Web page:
BERKELEY, CALIF. — Soon, the newest buildings in San Francisco will be very, very eco-friendly. It’s mandatory — the Board of Supervisors has been aggressive on environmental policies, requiring types of new constructions to have solar panels and water reuse systems, for example.
But it’s still not enough for the city to meet its goals.
As part of the worldwide Carbon Neutral Cities Alliance (CNCA), San Francisco has a goal to reduce its greenhouse gas emissions to 80 percent below 1990 levels by 2050. It’s among the most aggressive — but not the most aggressive — goals in the U.S., especially for a city with more residents than the entire state of North Dakota. And it will require more than renewably sourced electricity, more than transportation running on alternative fuels, more than energy efficiency.
Which is why Jessie Denver is focused on something not a lot of people are talking about: electric heat pumps.
Much of the water and air heating in buildings these days comes from natural gas, a fossil fuel that — much like oil and coal — must be pulled out of the ground and transported before it can be used. As Denverexplained Sept. 8 at the Bridge SF conference, electric heat pumps offer a more efficient alternative, one that can be sourced from an ever-greener power grid.
And they hold a lot of potential to help San Francisco meet its goals, according to Denver, who is the energy program manager in the city’s Department of the Environment. If electric heat pumps replaced 80 percent of the city’s carbon-based heat sources — market saturation, in broad strokes — it would eliminate 13.6 percent of San Francisco’s total greenhouse gas emissions.
“Everybody’s done a great job on electrification of supply,” Denver said. “Rooftop solar, everyone’s focused on electric vehicles. Electric vehicles feel like solar did in 2006 right now … they’re really fun. But nobody’s focusing on natural gas, and heat pumps are a terrific solution.”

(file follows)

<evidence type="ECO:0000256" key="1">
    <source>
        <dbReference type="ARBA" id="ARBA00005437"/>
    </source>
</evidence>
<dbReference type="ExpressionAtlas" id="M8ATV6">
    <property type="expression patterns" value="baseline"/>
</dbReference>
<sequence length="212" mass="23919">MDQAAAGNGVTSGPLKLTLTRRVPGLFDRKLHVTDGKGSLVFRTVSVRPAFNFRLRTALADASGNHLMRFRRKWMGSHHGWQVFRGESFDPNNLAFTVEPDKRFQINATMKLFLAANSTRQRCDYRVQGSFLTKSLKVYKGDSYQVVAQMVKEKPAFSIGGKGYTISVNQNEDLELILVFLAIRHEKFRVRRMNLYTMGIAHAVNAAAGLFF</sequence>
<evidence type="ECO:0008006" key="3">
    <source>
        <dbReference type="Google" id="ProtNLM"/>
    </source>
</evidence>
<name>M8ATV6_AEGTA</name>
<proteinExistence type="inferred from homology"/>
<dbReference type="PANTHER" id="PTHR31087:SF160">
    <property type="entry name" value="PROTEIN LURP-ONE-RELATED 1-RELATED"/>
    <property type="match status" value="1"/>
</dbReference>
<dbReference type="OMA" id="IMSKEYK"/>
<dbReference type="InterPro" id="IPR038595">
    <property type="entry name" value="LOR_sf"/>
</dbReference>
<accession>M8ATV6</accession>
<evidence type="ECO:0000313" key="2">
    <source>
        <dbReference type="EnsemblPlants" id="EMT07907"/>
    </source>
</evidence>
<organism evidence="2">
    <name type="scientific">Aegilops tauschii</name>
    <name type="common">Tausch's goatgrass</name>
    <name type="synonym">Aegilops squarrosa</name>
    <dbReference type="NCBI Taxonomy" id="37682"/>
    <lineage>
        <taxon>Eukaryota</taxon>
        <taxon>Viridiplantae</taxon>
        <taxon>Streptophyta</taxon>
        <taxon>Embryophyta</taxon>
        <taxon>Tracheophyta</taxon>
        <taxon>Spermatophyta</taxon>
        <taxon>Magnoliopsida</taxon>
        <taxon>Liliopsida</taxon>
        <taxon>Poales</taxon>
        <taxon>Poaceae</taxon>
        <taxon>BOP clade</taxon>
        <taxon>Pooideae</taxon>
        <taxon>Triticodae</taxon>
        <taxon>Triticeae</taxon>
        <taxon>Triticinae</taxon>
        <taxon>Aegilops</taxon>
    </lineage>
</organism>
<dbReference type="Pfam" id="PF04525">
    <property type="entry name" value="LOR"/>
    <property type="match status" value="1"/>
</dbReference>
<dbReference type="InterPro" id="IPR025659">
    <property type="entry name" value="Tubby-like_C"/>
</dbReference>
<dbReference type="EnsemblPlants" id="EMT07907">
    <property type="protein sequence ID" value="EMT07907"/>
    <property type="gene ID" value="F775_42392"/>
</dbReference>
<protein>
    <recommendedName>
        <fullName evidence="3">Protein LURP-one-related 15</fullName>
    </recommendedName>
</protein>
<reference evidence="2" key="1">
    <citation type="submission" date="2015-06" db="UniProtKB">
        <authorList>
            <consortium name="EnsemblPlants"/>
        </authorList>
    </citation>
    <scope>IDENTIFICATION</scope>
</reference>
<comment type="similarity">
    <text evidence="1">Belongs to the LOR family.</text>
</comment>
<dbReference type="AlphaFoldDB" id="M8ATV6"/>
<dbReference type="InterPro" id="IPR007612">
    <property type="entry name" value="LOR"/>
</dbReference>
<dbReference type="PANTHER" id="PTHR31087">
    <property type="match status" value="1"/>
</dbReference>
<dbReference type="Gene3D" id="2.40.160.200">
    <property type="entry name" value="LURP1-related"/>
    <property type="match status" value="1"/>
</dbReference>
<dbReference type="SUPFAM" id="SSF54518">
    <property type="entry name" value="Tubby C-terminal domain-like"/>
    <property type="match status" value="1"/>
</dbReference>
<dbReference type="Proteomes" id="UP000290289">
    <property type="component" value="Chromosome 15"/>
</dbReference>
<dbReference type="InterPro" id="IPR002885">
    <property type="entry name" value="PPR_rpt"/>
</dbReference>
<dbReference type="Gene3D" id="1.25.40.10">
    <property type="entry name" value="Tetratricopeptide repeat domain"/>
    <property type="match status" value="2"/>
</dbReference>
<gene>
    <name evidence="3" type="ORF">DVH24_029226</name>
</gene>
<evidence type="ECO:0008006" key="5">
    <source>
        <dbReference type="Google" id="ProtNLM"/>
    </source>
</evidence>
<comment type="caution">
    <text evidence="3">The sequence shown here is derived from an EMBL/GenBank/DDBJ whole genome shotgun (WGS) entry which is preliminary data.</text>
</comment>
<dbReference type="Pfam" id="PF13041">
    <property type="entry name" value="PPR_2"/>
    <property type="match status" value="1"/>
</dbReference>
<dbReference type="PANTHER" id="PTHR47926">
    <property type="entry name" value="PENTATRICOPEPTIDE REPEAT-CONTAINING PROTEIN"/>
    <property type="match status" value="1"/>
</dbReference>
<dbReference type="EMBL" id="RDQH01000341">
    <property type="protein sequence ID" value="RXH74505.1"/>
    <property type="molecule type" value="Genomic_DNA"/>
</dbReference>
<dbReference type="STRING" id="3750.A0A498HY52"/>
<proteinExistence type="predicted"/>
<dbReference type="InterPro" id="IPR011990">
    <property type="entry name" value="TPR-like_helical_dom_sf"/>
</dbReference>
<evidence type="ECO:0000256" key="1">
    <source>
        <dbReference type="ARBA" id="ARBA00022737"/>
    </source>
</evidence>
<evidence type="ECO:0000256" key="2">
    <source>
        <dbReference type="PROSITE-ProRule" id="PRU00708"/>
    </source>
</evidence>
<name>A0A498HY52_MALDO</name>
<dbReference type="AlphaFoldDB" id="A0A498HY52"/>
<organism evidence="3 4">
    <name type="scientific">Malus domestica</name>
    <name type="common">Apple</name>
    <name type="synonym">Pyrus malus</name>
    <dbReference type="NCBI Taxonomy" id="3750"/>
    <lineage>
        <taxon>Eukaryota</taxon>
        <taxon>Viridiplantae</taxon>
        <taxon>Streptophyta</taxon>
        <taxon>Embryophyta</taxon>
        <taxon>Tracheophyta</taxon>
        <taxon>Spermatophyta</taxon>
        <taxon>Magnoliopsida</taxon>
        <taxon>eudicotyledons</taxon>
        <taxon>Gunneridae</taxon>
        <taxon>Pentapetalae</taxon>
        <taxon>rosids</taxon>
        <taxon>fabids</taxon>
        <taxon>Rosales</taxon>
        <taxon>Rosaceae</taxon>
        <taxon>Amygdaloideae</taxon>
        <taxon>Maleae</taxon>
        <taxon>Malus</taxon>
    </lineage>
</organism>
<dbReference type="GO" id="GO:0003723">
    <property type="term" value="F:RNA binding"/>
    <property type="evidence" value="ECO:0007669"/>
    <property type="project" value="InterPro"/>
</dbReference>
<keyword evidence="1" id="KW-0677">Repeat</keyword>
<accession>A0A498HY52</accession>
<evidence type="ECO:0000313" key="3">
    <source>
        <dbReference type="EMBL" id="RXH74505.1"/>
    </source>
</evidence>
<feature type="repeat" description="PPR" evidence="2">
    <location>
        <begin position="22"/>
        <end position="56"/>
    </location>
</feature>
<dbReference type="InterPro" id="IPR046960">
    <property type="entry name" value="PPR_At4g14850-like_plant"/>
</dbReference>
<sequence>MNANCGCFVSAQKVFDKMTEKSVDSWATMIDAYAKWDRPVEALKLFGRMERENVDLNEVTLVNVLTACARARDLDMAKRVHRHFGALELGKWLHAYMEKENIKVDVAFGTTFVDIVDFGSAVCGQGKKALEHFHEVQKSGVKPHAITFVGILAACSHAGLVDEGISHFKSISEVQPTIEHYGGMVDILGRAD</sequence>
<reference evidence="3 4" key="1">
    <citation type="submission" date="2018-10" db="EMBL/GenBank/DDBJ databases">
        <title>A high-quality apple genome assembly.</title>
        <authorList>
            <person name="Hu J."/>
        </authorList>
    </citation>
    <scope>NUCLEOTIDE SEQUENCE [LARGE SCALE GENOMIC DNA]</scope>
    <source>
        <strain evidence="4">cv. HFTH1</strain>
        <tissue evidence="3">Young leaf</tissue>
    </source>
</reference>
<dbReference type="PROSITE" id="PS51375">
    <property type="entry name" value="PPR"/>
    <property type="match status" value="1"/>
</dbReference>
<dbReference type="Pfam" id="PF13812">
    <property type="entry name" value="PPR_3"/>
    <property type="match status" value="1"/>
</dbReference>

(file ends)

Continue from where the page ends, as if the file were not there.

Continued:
Easier said than done, perhaps. Like many technologies that can save both money and carbon — see solar panels — heat pumps can mean a big up-front cost that pays the owner back over time in the form of lower bills. For new buildings, San Francisco might be able to go the same route as it has with solar panels — simply require them in types of new construction.
But for older buildings, it’s a different story. Not that it’s something data can’t help address.
“We can look at when permits were pulled for hot water heaters across the city and aggregate a whole group of property owners who have those units coming up for replacement, because the hot water heaters only last for so long,” Denver said. “So we can target outreach to that community and say, ‘Hey, we know your hot water heaters are going to need to be replaced soon. We’d like you to look at this particular technology.’ And … we can partner that with the industry and say, ‘We have people with 10,000 permits coming up and replacement of those appliances will be needed. At what price point can you deliver that that will be effective?’”
Another potential issue is regulatory hurdles. That’s something San Francisco has run into before with water reuse systems. The city wants to encourage people to reuse water for non-potable purposes, but it also has an obligation to make sure the water quality is up to code. So it first had to come up with a developer-friendly way to ensure water quality when setting up reuse systems.
San Francisco and CNCA are trying to get a better grip on what the regulatory hurdles will be at the federal, state and local levels when it comes to electric heat pumps. But Denver said she’s confident that local government specifically will be able to help make the transition easier.
“Those policy barriers exist," she said, "and this is an area where cities can lead the way."
Ben Miller is the business beat staff writer for Government Technology. His reporting experience includes breaking news, business, community features and technical subjects. He holds a Bachelor’s degree in journalism from the Reynolds School of Journalism at the University of Nevada, Reno, and lives in Sacramento, Calif.